Tuesday, November 29, 2011
Things getting more complicated in Middle East...
Moscow is deploying warships at its base in the Syrian port of Tartus. The long-planned mission comes, providentially, at the very moment when it could help prevent a potential conflict in the strategically important Middle Eastern country.
The Russian battle group will consist of three vessels led by the heavy aircraft-carrying missile cruiser, Admiral Kuznetsov.
Russian military officials insist that the move has no connection with the ongoing crisis in the region and was planned a year ago, the Izvestia newspaper reports. Apart from Syria, the aircraft carrier and its escort ships are set to visit the Lebanese capital, Beirut, Genoa in Italy and Cyprus, says the former Chief of Naval Staff, Admiral Viktor Kravchenko.
Nevertheless, he added that the presence of a military force other than NATO’s is very useful for this region, because “it will prevent the outbreak of an armed conflict,” Izvestia quoted Kravchenko as saying.
The Soviet Union, the Admiral recalled, created a special naval squadron to deter Western military forces in the Mediterranean Sea. To repair and supply its ships, Moscow needed its own maintenance base in the region, and that was how the base in Tartus came into being.
At present, the base is mostly used to support vessels of Russia’s Black Sea fleet. Some 600 military and civilian personnel of the Defense Ministry serve there.
News of Russia’s naval deployment in Tartus came shortly after the US nuclear-powered aircraft carrier USS George HW Bush anchored off Syria, along with additional naval vessels. The US battle group is to remain in the Mediterranean, allegedly to conduct maritime security operations and support missions as part of Operations Enduring Freedom and New Dawn. The US 6th Fleet is also patrolling the area, Interfax reports.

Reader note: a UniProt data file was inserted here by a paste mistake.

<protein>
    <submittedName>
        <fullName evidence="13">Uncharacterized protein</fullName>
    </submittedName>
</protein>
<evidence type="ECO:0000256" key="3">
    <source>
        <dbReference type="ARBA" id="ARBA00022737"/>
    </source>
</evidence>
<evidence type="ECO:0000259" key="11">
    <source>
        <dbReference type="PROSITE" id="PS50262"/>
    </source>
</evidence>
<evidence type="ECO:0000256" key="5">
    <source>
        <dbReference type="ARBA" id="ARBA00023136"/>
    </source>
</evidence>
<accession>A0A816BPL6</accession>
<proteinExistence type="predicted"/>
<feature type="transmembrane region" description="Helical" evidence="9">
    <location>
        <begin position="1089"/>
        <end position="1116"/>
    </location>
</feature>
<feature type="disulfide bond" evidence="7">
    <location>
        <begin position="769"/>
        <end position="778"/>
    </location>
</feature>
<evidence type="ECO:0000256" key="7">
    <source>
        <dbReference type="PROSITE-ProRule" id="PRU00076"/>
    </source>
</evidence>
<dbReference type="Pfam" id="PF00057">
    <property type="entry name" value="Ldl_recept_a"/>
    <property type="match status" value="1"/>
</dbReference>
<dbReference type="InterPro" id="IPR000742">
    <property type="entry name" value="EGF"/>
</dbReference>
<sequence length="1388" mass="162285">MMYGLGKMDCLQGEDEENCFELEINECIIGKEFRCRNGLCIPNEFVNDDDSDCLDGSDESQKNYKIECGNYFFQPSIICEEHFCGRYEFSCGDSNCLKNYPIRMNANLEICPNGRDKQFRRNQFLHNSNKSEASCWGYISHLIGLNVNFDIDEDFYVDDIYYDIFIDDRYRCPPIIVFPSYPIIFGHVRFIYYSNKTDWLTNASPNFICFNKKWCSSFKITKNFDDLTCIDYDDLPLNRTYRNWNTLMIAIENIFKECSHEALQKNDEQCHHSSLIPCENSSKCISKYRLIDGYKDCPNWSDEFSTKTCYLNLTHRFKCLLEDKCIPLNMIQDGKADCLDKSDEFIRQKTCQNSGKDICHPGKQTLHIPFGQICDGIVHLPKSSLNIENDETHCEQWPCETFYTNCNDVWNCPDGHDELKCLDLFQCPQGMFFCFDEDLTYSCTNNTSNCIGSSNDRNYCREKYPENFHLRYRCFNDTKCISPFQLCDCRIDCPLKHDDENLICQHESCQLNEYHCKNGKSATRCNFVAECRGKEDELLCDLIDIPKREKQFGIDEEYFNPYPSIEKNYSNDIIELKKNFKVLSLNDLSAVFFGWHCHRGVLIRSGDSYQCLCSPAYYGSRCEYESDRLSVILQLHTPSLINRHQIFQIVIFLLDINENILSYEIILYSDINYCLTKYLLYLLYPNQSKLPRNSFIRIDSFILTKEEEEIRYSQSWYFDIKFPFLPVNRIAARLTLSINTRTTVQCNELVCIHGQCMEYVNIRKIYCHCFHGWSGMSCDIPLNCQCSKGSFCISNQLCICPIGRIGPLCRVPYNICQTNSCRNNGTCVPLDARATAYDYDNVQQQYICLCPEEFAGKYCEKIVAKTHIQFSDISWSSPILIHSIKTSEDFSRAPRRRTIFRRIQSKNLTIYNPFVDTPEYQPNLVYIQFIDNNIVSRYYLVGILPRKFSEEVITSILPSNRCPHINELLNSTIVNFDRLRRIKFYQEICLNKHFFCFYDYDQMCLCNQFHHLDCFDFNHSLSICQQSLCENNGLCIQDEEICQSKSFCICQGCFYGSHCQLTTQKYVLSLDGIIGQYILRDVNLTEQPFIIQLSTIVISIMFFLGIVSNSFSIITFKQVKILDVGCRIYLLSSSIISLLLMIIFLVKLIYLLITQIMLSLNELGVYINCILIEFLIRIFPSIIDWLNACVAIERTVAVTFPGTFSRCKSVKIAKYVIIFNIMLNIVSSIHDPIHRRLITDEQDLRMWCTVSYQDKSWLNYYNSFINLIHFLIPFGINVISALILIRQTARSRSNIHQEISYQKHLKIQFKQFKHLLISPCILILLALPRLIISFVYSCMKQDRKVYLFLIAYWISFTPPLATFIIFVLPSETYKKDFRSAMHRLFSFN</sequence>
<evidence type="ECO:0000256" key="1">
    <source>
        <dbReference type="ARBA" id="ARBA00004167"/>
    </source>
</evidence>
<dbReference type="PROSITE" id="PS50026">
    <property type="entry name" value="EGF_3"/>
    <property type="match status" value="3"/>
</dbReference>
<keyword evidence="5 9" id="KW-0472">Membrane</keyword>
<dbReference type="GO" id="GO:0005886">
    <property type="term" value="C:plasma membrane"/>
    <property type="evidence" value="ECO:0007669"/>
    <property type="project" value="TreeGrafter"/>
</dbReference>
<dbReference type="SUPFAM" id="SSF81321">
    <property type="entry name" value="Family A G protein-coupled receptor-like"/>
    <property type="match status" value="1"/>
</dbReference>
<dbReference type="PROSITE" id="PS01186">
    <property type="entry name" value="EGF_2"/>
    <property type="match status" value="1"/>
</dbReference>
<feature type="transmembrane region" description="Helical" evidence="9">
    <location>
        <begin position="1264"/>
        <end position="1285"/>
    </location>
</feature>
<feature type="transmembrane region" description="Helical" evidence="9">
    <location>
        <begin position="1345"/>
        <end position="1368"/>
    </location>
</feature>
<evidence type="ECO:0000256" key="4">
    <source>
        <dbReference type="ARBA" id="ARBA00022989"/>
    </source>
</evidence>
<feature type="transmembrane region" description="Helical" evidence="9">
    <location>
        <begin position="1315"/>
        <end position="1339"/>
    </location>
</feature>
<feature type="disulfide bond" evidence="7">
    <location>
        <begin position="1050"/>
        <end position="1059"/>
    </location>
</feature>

“Of course, the Russian naval forces in the Mediterranean will be incommensurate with those of the US 6th Fleet, which includes one or two aircraft carriers and several escort ships,” Admiral Kravchenko explained.
“But today, no one talks about possible military clashes, since an attack on any Russian ship would be regarded as a declaration of war with all the consequences.”
The mission is set to start in early December, when the Admiral Kuznetsov begins its journey in the Barents Sea, accompanied by another vessel of Russia’s Northern Fleet, the heavy ASW ship Admiral Chabanenko. The group will then skirt the European continent from the west and enter the Mediterranean through the Strait of Gibraltar.
Later, they will be joined by frigate Ladny of Russia’s Black Sea Fleet. It will travel through the Bosphorus, with a stop-over in Malta’s Valletta.
Admiral Kuznetsov will be carrying eight Sukhoi Su-33 all-weather fighters, two Kamov Ka-27 anti-submarine helicopters and several brand new Mig-29K fighters. The Mig fighters were built for India’s air force and are supposed to be “tested” during their first assignment.
Military officials have stressed that all flights will be performed in open waters, away from the Syrian coast.
Unlike American aircraft carriers, designed largely as floating runways, Admiral Kuznetsov is a heavily-armed aircraft-carrying cruiser. Its primary armaments, among others, are 12 long-range surface-to-surface anti-ship Granit cruise missiles, a six-gun short-range surface-to-air missile system Kinzhal, eight close-in air defense Kashtan gun-missile systems and two UDAV-1 anti-submarine systems.
The Admiral Kuznetsov has already been twice to the port of Tartus during its assignments in the Mediterranean and Atlantic Ocean in 1995 and 2007.